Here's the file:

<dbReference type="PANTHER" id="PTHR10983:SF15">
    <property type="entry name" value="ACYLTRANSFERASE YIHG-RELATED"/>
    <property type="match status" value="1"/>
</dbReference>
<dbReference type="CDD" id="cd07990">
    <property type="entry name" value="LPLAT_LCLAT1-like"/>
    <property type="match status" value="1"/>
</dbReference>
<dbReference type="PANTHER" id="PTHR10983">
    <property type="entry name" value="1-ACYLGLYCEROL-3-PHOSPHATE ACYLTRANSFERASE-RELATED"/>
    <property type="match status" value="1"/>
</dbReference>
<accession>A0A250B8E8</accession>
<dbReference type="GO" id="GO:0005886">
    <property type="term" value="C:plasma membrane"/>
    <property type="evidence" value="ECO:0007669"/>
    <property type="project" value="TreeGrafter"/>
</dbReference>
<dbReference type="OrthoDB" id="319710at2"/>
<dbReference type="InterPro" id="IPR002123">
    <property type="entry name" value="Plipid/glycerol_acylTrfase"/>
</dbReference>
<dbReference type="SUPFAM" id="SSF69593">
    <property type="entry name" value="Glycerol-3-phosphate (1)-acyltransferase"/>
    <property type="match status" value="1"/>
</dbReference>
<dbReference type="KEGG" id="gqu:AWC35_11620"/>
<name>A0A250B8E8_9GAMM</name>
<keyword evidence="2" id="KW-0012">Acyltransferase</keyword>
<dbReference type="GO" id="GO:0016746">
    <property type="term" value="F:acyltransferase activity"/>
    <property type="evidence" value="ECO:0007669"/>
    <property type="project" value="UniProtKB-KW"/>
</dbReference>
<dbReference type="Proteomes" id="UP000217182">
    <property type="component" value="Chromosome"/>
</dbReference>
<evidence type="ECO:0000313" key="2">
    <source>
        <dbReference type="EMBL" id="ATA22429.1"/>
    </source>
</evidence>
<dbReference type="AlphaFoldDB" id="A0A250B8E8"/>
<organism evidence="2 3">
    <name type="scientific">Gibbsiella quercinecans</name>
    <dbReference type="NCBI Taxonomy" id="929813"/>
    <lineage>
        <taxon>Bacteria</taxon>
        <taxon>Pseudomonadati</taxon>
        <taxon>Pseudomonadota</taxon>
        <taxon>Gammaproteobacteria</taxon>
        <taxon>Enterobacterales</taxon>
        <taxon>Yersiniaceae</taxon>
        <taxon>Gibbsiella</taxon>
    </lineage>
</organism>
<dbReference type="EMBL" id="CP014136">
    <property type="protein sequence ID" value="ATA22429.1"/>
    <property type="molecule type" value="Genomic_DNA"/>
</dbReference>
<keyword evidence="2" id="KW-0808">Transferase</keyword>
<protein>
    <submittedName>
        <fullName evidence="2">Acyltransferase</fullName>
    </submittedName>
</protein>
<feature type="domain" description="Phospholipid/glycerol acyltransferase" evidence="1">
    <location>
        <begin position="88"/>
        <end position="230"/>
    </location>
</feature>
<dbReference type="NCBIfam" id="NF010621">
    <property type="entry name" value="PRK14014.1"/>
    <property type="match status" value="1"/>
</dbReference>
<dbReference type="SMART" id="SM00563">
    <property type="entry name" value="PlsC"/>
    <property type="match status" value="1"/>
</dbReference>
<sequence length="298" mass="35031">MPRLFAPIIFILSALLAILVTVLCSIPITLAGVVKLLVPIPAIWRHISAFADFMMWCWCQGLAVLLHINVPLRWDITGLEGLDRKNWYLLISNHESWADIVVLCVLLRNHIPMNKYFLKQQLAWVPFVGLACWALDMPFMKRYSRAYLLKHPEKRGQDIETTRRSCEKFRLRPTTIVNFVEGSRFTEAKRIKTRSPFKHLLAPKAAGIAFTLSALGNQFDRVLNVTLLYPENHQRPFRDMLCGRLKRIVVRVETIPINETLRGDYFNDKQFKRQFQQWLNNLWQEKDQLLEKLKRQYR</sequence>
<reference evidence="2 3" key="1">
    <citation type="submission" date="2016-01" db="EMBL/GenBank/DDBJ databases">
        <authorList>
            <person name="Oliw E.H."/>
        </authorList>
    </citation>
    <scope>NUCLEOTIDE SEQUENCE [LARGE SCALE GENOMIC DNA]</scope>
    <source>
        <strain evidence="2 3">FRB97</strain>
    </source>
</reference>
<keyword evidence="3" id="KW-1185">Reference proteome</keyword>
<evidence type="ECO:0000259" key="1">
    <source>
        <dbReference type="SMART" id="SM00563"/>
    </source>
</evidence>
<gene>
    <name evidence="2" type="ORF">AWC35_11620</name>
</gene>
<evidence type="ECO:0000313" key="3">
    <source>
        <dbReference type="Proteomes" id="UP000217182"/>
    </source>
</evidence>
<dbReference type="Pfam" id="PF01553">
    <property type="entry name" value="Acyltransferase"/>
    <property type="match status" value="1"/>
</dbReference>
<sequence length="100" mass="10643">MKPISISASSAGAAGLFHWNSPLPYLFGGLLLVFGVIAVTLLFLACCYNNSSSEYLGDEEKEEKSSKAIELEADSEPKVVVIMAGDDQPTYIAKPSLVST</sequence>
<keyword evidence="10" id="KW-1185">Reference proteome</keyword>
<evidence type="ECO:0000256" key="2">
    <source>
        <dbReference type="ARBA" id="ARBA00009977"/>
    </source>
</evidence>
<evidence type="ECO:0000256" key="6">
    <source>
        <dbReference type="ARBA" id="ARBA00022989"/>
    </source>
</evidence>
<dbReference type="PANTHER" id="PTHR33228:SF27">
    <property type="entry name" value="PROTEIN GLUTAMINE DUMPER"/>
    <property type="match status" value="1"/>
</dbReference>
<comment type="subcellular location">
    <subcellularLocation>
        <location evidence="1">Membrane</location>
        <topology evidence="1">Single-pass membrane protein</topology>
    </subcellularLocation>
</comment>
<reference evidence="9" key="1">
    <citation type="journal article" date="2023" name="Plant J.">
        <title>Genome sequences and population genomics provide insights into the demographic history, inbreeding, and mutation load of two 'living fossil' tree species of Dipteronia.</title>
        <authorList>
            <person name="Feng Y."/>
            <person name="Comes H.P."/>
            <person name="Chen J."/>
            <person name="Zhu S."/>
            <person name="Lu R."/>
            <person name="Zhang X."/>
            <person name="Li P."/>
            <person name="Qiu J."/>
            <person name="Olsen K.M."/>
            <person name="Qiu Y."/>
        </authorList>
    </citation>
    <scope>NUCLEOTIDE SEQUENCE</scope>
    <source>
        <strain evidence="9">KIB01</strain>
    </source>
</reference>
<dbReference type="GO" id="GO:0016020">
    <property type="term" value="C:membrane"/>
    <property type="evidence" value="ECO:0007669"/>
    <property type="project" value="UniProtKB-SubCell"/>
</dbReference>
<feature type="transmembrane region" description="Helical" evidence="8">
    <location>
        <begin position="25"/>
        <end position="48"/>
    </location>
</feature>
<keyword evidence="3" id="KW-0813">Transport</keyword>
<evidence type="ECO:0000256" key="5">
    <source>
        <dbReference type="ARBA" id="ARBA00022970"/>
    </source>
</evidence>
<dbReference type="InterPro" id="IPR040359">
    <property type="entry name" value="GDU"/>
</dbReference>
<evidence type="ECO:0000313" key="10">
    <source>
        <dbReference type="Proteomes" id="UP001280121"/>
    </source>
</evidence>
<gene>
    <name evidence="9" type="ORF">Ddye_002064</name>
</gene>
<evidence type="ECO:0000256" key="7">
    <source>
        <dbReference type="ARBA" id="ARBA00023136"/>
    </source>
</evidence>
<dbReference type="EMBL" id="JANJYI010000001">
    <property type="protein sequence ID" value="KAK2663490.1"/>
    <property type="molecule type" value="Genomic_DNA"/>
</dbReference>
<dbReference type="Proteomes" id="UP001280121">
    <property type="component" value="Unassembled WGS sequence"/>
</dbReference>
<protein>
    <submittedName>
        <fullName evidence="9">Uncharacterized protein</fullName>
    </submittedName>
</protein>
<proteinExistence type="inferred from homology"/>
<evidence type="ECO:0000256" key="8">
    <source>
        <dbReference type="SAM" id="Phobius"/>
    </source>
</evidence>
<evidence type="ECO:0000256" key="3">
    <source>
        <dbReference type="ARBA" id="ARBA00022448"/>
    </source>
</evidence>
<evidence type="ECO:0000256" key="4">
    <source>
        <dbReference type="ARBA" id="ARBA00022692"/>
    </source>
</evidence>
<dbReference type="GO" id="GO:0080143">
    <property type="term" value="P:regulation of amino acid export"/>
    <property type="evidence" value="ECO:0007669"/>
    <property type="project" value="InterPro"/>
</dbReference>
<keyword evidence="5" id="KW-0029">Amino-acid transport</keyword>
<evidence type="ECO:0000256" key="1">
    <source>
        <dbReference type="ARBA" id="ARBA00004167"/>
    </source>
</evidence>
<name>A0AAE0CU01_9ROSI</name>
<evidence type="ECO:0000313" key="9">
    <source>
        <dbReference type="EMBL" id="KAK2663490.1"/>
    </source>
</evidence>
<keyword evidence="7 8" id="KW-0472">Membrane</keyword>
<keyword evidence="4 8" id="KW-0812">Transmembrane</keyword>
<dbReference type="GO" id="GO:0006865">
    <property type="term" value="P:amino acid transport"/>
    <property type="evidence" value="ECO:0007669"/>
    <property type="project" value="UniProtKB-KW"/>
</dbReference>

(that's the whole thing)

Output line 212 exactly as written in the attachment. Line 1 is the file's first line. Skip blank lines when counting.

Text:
        <dbReference type="ARBA" id="ARBA00022692"/>